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Browse the 1966 Encyclopaedia of New Zealand
Graphic: An Encyclopaedia of New Zealand 1966.


This information was published in 1966 in An Encyclopaedia of New Zealand, edited by A. H. McLintock. It has not been corrected and will not be updated.

Up-to-date information can be found elsewhere in Te Ara.



Effects on Soil Fertility

Earthworms affect soil fertility in various ways. Their burrows provide drainage channels through the soil, improve its aeration, and assist deep root penetration. The lumbricid species of New Zealand pasture lands are all topsoil dwellers but in summer, if the surface soil becomes too dry, they retreat into the subsoil and go into diapause – a state of suspended animation. The vertical channels so made remain for a short time as subsoil drainage channels but, as their thin walls are not usually firmly compacted, they soon collapse.

Earthworms increase the efficiency of the organic cycle by hastening the decomposition of forest litter, and in pastures by speeding the release of plant nutrients from dead roots and pasture litter. Their casts are generally less acid and higher in nitrogen and available phosphorus and in exchangeable calcium, magnesium, and potash than is the case in undisturbed soil. The quantity of soil deposited at the surface in the form of worm casts was found (Evans 1948), on eight fields with different management histories, to range between 1 and 25 tons per acre per year. Calculations, based on total populations and taking account of species that cast beneath the surface, showed that from 4 to 36 tons of soil per acre per year passed through the alimentary systems of earthworms and were cast at or near the surface.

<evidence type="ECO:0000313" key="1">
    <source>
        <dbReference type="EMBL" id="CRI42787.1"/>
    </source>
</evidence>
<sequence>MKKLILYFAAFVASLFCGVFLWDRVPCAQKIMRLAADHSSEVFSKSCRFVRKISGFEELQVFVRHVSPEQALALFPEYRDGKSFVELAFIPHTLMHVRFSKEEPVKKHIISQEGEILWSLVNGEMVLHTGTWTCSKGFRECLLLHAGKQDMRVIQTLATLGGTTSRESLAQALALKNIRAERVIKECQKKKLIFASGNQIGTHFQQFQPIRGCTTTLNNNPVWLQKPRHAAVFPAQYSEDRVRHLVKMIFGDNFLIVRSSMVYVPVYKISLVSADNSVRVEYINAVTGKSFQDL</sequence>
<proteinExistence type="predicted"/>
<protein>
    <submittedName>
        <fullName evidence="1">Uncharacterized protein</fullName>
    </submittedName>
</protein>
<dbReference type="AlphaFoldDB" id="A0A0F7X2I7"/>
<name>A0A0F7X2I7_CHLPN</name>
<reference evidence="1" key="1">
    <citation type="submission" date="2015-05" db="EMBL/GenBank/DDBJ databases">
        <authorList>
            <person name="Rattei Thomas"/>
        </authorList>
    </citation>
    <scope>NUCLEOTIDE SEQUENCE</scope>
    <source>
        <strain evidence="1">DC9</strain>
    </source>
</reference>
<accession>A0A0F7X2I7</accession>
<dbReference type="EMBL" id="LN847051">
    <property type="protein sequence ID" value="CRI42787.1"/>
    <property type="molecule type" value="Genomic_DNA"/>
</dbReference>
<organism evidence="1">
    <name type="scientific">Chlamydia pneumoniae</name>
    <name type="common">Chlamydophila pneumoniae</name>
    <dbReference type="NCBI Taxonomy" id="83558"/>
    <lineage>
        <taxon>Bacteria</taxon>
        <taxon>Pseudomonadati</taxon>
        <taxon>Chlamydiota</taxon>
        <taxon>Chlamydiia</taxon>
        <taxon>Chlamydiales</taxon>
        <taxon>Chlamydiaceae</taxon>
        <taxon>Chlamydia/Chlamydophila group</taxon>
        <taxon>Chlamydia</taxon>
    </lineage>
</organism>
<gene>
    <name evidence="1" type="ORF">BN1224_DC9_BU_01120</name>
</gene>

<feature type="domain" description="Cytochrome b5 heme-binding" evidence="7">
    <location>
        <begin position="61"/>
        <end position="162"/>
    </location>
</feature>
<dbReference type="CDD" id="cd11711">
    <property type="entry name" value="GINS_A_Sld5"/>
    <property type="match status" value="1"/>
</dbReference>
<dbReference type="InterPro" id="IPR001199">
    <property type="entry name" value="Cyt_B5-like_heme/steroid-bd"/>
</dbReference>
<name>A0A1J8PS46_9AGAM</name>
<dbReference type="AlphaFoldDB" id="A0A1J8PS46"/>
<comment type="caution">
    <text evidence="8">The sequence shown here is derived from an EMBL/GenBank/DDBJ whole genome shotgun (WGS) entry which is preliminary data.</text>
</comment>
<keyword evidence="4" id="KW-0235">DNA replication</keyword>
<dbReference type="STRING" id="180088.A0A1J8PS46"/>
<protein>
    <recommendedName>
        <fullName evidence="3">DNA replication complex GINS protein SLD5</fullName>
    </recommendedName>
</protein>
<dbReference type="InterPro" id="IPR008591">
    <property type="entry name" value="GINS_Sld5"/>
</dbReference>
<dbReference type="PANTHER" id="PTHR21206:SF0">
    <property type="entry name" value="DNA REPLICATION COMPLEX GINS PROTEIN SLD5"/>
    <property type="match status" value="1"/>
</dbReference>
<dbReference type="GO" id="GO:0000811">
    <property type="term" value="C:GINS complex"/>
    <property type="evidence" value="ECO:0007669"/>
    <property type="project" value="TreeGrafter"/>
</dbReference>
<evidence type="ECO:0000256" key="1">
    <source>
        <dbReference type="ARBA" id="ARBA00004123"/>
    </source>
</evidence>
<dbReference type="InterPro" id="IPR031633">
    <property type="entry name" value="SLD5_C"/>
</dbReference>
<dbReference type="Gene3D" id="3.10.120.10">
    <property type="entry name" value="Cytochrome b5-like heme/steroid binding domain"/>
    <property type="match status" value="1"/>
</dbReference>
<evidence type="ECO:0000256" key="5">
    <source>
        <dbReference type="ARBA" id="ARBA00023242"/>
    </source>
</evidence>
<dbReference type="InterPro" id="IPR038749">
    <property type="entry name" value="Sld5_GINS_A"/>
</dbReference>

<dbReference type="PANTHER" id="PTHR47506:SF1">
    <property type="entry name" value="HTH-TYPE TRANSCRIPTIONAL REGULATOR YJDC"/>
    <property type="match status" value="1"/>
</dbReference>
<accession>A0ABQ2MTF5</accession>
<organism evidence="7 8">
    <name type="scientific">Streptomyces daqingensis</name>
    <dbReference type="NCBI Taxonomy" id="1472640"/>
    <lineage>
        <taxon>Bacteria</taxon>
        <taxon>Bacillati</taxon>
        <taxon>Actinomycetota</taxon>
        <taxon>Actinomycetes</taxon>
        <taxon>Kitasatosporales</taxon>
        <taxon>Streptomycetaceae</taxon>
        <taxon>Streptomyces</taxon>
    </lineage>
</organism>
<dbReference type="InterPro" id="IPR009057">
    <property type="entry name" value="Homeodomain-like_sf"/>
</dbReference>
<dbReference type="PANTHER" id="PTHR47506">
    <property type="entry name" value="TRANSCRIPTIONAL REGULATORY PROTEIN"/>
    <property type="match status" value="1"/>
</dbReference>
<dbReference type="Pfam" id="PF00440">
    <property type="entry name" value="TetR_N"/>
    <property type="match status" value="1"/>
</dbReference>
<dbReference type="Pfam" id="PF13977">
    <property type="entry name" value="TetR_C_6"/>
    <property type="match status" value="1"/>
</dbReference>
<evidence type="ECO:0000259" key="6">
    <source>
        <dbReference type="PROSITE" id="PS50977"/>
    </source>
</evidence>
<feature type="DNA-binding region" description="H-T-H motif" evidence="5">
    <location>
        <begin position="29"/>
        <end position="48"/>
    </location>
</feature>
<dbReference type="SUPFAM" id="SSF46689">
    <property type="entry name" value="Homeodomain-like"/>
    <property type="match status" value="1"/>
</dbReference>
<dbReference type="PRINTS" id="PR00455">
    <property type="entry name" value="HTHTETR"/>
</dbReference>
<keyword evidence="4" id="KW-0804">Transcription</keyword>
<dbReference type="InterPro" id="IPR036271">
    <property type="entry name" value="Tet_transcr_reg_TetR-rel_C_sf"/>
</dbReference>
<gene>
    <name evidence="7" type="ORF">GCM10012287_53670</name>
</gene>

Three common lumbricids of New Zealand pasture, Allolobophora terrestris, A. calliginosa, and Lumbricus rubellus, are surface-casting species and together would soon cover a field with a thick spongy layer of casts were it not for such factors as the impact of raindrops, movement of surface water, and trampling by stock. Measurements on highly fertile farms south of Auckland have shown that, under grazing conditions, the build-up of compacted cast material amounts to slightly more than 1/10 in. per year.

These topsoil earthworms play an important part in our grassland farming. They stimulate pasture growth by removing dead root material, loosening up the sod, and providing an enriched layer of cast soil in which perennial grasses and clovers are able to re-root year by year. But all is not to the advantage of the farmer. In performing these beneficial tasks, earthworms inevitably play their part in reducing the bearing strength of the topsoil by weakening the sod and casting at the surface. Moreover, there follows the resulting increased poaching of the surface soil by stock during winter months.

by Norman Hargrave Taylor, O.B.E., formerly Director, Soil Bureau, Department of Scientific and Industrial Research, Lower Hutt.

  • The Earthworm Fauna of New Zealand, Lee, K. E. (1959).